Tomorrow and early Tuesday morning will not be good days to be hit by gunfire in Juarez, since the only two emergency rooms available may have long waiting lines. So please try to choose another day to take a bullet wound
Various medical associations, grouped under a new umbrella organization called Médicos Unidos por Juárez, have decided to stage a twenty four-hour suspension of activities in emergency rooms--except for two sites--to protest the kidnapping of 11 doctors and the assassination of three so far this year. The strike, which will begin on Monday morning at 7:30 a.m., is more than just symbolic, inasmuch as the largest hospitals, including the three social security hospitals, the general hospitals of zone 6 and 35, and all private hospitals are joining in. Only the anchor General Hospital (on Paseo Triunfo de la Republica and Fernando Montes de Oca) and and the Hospital for Municipal Workers (on Adolfo Lopez Mateos and Anillo Envolvente del Pronaf) will continue working as usual during the work stoppage.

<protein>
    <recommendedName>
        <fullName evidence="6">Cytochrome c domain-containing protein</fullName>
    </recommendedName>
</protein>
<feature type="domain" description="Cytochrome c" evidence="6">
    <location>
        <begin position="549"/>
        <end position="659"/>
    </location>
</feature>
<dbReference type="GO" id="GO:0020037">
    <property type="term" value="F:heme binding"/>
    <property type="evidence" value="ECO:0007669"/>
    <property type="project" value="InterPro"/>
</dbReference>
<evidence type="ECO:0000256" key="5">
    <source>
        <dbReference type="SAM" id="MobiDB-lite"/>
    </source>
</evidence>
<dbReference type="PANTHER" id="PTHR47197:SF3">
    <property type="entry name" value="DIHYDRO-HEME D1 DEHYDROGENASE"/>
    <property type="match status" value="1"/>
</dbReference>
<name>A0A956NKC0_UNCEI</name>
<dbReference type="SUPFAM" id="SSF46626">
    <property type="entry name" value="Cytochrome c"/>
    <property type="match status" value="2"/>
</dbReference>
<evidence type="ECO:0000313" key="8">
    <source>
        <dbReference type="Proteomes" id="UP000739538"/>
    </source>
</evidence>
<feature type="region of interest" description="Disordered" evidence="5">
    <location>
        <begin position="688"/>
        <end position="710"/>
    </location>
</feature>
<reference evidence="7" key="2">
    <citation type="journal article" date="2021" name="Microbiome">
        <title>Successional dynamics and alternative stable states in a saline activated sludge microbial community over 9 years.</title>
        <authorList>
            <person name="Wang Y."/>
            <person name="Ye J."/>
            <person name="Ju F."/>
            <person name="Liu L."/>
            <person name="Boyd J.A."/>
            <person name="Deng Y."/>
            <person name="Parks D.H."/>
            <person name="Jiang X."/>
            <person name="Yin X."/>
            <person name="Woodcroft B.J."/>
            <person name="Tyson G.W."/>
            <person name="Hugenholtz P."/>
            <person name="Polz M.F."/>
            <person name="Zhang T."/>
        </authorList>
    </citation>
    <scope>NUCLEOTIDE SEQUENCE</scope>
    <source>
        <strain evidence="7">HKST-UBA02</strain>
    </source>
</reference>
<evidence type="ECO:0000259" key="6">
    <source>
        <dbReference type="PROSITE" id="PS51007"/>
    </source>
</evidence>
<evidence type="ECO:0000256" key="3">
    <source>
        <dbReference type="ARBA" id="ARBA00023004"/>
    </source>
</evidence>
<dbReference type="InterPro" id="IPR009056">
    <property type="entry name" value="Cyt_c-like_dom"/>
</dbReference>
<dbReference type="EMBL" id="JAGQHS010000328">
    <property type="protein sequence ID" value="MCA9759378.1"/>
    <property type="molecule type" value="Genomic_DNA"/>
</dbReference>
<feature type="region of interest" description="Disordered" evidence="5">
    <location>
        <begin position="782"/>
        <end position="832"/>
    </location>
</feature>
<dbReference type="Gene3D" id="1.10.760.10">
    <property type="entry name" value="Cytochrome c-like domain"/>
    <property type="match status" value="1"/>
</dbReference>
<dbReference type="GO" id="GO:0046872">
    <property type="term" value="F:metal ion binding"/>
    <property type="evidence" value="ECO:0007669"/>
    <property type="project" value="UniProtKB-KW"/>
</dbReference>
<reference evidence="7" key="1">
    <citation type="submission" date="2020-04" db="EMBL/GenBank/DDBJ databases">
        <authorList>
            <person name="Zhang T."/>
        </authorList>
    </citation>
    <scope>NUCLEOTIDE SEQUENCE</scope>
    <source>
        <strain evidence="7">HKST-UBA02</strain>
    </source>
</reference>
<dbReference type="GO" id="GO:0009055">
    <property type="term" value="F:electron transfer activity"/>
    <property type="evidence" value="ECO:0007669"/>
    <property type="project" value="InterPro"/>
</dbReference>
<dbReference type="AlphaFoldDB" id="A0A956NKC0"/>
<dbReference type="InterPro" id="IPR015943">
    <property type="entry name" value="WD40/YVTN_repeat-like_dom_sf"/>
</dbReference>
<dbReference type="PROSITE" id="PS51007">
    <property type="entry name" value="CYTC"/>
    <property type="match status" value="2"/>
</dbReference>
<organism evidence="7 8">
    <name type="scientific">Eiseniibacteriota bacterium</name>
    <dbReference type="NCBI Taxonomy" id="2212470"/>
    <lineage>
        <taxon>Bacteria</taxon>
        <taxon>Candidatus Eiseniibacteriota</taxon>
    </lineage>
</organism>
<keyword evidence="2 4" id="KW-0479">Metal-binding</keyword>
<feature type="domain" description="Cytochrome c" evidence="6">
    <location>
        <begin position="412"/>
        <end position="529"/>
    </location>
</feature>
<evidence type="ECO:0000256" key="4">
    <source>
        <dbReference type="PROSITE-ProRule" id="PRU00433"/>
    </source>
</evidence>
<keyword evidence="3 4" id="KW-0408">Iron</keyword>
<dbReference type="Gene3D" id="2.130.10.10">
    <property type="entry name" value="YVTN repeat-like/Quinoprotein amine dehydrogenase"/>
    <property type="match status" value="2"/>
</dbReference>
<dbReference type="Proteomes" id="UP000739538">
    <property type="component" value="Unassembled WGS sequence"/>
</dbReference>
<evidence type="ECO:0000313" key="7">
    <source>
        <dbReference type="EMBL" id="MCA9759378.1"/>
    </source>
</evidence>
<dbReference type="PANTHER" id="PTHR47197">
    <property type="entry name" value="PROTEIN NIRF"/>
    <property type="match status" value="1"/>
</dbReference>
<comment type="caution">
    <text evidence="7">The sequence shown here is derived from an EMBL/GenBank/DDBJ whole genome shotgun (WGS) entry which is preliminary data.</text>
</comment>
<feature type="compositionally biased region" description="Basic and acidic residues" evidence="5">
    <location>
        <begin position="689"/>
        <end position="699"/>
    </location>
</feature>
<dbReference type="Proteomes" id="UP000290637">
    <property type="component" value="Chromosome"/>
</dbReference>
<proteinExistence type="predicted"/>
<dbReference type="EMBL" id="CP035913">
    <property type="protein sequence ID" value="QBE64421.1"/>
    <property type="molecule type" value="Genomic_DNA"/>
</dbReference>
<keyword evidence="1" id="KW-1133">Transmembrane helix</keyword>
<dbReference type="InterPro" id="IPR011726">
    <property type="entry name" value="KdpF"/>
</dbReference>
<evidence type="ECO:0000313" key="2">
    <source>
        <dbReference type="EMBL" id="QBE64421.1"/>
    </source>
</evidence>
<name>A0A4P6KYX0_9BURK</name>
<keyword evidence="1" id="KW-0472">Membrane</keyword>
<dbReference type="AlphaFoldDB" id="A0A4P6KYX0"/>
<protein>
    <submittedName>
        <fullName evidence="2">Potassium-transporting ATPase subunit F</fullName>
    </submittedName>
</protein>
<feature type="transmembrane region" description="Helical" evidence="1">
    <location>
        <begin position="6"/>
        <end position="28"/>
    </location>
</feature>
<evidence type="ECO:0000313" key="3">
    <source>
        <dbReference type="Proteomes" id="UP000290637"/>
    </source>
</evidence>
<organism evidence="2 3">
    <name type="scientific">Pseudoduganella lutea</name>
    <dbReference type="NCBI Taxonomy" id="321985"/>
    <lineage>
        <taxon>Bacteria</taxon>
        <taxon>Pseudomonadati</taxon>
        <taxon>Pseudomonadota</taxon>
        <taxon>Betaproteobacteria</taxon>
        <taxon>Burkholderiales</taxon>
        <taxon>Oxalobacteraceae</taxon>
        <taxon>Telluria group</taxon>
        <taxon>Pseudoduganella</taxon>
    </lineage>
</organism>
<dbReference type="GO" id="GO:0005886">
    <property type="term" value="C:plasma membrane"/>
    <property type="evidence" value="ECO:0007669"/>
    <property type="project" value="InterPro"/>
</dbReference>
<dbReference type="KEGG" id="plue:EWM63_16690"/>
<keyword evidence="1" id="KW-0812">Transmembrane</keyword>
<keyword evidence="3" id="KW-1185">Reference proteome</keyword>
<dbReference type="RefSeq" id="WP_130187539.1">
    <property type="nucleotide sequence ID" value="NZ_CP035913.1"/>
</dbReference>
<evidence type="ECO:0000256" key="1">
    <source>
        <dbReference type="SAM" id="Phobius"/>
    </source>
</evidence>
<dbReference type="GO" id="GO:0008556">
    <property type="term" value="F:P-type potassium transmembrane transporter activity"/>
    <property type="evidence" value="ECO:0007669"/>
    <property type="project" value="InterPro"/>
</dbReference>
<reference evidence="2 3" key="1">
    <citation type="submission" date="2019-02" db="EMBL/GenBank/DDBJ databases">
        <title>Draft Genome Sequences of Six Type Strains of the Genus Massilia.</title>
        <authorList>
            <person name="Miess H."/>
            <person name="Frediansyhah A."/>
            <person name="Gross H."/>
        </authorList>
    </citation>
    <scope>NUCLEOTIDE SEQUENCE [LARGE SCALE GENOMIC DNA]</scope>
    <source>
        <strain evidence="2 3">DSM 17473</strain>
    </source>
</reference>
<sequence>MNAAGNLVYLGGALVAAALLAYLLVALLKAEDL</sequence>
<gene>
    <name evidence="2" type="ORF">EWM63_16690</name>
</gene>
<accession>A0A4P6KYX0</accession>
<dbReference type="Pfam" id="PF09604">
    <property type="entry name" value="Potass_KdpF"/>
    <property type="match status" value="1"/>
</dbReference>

The doctors, moreover, are asking the three levels of government--state, local, and federal--to take action on a variety of issues. Among these is the clarification of the deaths of doctors Alfonso Rocha and Alberto Betancourt; for police to conduct their work with visible identity badges and without masks; for state funding of medical facilities to be proportional to that generated by the city; and for the state to create a special fund to reactivate the economy of Juarez. Other points include the professionalization of the municipal police force; the assignment of 200 federal agents to investigate the thousands of unresolved crimes; and greater accountability and punishment for corrupt public officials.
Alfredo Lugo Villa, a spokesperson for Médicos Unidos por Juárez told reporters that if the umbrella group has not received a "positive response" to these demands within seven days it will "escalate" measures until authorities begin to pay attention. “This movement comes from the citizenry, it is not political, it has no partisan affiliation, and it does not derive from any labor or contractual issues," he said.
Click here for story in Diario.